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Making Waves

Making Waves
Caroline Purtell

In the interim just before daybreak—the neutral ground between night owls and early birds—members of the Xavier crew team stagger out of warm beds, rubbing sleep from their eyes as they trek across the silent campus toward Bellarmine Chapel. At 5:00 a.m. they pile into vans for a 45-minute ride to East Fork Lake, where the blue light of dawn begins to glitter on the water’s surface.

A troop of eight gently lifts one of the long, thin sculls from its blocks, hoisting the fiberglass shell onto their shoulders. In a carefully choreographed routine, a coxswain guides them down a shadowy path to the lake’s edge where they step precariously into the water until they’re hip-deep in the murky waves.

The rowers heave themselves into the boat and slowly pull away from shore, the coxswain barking orders from the stern. Blades rip through the water, propelling them forward. Power travels though each part of the body—feet and thighs, stomach and back, arms and shoulders—as they perform drills and scrimmage against each other’s boats. Meanwhile, the sun peaks over the horizon, illuminating the cool mist rising from the water.

They eventually row back to land, their bodies dripping with sweat and backsplash. After tucking away the boats, they fight rush hour traffic on their return. By 7:45 a.m. they’ve slipped back onto campus, unnoticed as usual.

“A lot of people don’t even know about the crew team,” says former president Kevin Gravett, a 2004 graduate.

Despite its anonymity, last year’s team included 32 men and women and received the most funding of the 17 active clubs under the University’s club sports program. Seasonal budget requests have come close to $40,000—rugby, the second most expensive club sport, only receives between $10,000 and $12,000 a year. New boats, which cost $20,000 each, van rentals, equipment, travel, regatta fees and coaching salaries add to the growing budget numbers, offset by the team’s fund-raising efforts.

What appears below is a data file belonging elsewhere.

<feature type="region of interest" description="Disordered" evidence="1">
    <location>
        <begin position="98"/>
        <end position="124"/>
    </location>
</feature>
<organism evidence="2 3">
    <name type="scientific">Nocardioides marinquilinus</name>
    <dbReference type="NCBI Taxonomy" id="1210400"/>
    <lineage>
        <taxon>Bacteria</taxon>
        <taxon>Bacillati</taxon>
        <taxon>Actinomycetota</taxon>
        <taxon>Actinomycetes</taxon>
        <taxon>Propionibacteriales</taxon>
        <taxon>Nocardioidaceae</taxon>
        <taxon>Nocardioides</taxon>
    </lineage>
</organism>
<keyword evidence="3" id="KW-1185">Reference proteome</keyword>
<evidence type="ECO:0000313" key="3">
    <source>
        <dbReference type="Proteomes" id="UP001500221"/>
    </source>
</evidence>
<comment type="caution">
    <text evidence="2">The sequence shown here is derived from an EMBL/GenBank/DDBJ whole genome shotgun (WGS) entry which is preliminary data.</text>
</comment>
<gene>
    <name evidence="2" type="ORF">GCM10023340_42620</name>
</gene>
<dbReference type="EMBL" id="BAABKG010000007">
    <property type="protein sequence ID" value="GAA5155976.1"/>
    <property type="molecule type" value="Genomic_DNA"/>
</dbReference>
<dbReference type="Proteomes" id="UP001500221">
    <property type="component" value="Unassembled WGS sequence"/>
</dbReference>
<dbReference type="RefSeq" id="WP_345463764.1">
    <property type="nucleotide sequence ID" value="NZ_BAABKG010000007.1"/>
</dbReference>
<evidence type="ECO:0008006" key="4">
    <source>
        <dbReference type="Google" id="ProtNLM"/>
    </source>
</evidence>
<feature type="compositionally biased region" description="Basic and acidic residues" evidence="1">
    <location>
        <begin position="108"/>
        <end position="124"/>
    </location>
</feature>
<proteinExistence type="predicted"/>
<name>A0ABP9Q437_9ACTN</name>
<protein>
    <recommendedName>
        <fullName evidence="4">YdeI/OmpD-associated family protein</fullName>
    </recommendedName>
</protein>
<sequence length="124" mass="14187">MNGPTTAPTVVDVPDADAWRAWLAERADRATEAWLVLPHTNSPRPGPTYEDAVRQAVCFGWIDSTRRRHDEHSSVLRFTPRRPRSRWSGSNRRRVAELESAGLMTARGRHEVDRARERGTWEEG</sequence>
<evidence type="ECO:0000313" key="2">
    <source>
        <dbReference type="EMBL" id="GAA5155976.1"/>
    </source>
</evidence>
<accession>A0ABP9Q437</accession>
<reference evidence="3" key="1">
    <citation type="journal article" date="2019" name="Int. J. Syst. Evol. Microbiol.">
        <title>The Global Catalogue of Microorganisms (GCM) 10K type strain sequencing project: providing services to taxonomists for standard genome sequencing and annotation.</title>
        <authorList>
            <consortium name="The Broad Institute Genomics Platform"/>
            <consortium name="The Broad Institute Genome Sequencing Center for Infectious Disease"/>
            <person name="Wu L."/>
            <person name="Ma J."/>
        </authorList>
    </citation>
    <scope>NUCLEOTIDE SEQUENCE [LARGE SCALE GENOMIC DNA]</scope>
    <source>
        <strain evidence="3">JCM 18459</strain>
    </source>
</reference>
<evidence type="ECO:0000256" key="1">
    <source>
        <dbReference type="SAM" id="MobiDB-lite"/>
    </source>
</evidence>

However, apparel sales, dues and working concessions at sporting events defray only part of the cost: “Crew fund raises far more than any other club sport,” Gravett says. “But the team does it because they are so dedicated to the sport and their team. Crew takes so much time, but everyone works so hard to make it all come together.”

And team members have been tested often since crew’s founding in 1983 when two graduate students formed the club with little money and even less experience in managing a team. Graham Coles, an English import who rowed in college, and fellow student Steve Santen first advertised the crew team at Club Day on the Mall.

“We had maybe 10 committed guys and 10 committed gals,” says Matt Brodbeck, a 1986 graduate and one of the team’s first captains. With a shoestring budget, the team purchased two used boats—one from a high school in New Jersey and another raced in the 1976 Olympics—which Brodbeck estimates cost a total of $1,000.

“We were so focused on saving money that when we went to the regatta site, we would make a bunch of peanut butter and jelly sandwiches,” he says. The team practices five days a week year round, alternating between land and water on East Fork Lake or the Ohio River. This year they began practicing in the evenings.

“Convincing everyone to meet at 5:00 a.m. and drive down to the river for a workout is tough—especially when it’s so cold,” says Brodbeck. “It’s not a fun, casual sport. You have to be very, very committed to it to achieve any level of success. You have to be fairly dedicated to it just to become competent.”

Crew attracts a decidedly mixed group of athletes—most of whom have never rowed before. High school football players, cross country runners, volleyball players and those who have never belonged to a school sport begin on an even playing field. They don’t receive regular accolades because regattas usually take the team out of town as far as Boston and New Jersey to compete against varsity teams.

“How this team survived 22 years is really a testament to the students because it’s just nothing but dedication that keeps these kids going,” Brodbeck says. “I’d really like to see one of my sons become the first legacy oarsman.”

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